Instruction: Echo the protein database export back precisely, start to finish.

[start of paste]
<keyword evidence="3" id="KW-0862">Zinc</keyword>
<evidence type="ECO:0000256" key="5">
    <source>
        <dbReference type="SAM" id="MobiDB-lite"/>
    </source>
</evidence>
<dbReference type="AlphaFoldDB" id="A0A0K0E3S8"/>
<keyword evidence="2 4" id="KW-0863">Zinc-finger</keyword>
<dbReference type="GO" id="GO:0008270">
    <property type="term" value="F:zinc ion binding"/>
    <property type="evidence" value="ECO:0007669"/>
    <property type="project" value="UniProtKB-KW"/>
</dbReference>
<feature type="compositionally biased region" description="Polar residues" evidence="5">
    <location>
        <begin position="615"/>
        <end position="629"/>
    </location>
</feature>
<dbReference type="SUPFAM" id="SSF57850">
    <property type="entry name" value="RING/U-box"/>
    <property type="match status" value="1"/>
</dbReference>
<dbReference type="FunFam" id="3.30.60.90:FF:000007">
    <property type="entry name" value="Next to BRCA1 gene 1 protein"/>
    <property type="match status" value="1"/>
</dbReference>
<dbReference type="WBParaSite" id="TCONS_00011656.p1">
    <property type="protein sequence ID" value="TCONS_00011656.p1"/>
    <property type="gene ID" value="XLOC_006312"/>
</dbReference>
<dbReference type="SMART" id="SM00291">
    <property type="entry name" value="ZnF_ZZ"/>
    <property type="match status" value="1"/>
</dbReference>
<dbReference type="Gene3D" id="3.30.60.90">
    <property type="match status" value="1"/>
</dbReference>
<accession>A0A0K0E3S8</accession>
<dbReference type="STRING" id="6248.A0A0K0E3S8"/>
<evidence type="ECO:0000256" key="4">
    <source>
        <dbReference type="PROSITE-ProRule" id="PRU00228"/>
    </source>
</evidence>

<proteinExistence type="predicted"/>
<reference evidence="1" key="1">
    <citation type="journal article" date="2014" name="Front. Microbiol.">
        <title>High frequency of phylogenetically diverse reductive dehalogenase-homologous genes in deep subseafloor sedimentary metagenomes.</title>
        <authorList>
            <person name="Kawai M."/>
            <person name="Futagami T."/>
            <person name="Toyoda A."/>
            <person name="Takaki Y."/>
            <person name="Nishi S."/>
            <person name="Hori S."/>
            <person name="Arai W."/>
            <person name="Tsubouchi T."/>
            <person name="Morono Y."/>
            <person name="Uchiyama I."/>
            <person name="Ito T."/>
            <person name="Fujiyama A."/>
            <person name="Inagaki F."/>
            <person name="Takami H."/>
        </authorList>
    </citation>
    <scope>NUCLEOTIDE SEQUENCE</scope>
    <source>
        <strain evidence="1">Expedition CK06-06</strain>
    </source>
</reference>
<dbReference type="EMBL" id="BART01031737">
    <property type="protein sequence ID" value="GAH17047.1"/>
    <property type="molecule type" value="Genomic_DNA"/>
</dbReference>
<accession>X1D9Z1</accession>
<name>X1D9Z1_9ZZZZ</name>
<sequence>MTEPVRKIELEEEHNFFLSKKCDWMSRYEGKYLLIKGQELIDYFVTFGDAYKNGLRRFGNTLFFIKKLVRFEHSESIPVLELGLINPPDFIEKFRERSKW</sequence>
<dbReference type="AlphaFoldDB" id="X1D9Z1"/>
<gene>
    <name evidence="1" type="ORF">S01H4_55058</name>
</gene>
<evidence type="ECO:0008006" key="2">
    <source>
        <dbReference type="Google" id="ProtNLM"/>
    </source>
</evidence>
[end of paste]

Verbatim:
<keyword evidence="3" id="KW-0862">Zinc</keyword>
<evidence type="ECO:0000256" key="5">
    <source>
        <dbReference type="SAM" id="MobiDB-lite"/>
    </source>
</evidence>
<dbReference type="AlphaFoldDB" id="A0A0K0E3S8"/>
<keyword evidence="2 4" id="KW-0863">Zinc-finger</keyword>
<dbReference type="GO" id="GO:0008270">
    <property type="term" value="F:zinc ion binding"/>
    <property type="evidence" value="ECO:0007669"/>
    <property type="project" value="UniProtKB-KW"/>
</dbReference>
<feature type="compositionally biased region" description="Polar residues" evidence="5">
    <location>
        <begin position="615"/>
        <end position="629"/>
    </location>
</feature>
<dbReference type="SUPFAM" id="SSF57850">
    <property type="entry name" value="RING/U-box"/>
    <property type="match status" value="1"/>
</dbReference>
<dbReference type="FunFam" id="3.30.60.90:FF:000007">
    <property type="entry name" value="Next to BRCA1 gene 1 protein"/>
    <property type="match status" value="1"/>
</dbReference>
<dbReference type="WBParaSite" id="TCONS_00011656.p1">
    <property type="protein sequence ID" value="TCONS_00011656.p1"/>
    <property type="gene ID" value="XLOC_006312"/>
</dbReference>
<dbReference type="SMART" id="SM00291">
    <property type="entry name" value="ZnF_ZZ"/>
    <property type="match status" value="1"/>
</dbReference>
<dbReference type="Gene3D" id="3.30.60.90">
    <property type="match status" value="1"/>
</dbReference>
<accession>A0A0K0E3S8</accession>
<dbReference type="STRING" id="6248.A0A0K0E3S8"/>
<evidence type="ECO:0000256" key="4">
    <source>
        <dbReference type="PROSITE-ProRule" id="PRU00228"/>
    </source>
</evidence>

<proteinExistence type="predicted"/>
<reference evidence="1" key="1">
    <citation type="journal article" date="2014" name="Front. Microbiol.">
        <title>High frequency of phylogenetically diverse reductive dehalogenase-homologous genes in deep subseafloor sedimentary metagenomes.</title>
        <authorList>
            <person name="Kawai M."/>
            <person name="Futagami T."/>
            <person name="Toyoda A."/>
            <person name="Takaki Y."/>
            <person name="Nishi S."/>
            <person name="Hori S."/>
            <person name="Arai W."/>
            <person name="Tsubouchi T."/>
            <person name="Morono Y."/>
            <person name="Uchiyama I."/>
            <person name="Ito T."/>
            <person name="Fujiyama A."/>
            <person name="Inagaki F."/>
            <person name="Takami H."/>
        </authorList>
    </citation>
    <scope>NUCLEOTIDE SEQUENCE</scope>
    <source>
        <strain evidence="1">Expedition CK06-06</strain>
    </source>
</reference>
<dbReference type="EMBL" id="BART01031737">
    <property type="protein sequence ID" value="GAH17047.1"/>
    <property type="molecule type" value="Genomic_DNA"/>
</dbReference>
<accession>X1D9Z1</accession>
<name>X1D9Z1_9ZZZZ</name>
<sequence>MTEPVRKIELEEEHNFFLSKKCDWMSRYEGKYLLIKGQELIDYFVTFGDAYKNGLRRFGNTLFFIKKLVRFEHSESIPVLELGLINPPDFIEKFRERSKW</sequence>
<dbReference type="AlphaFoldDB" id="X1D9Z1"/>
<gene>
    <name evidence="1" type="ORF">S01H4_55058</name>
</gene>
<evidence type="ECO:0008006" key="2">
    <source>
        <dbReference type="Google" id="ProtNLM"/>
    </source>
</evidence>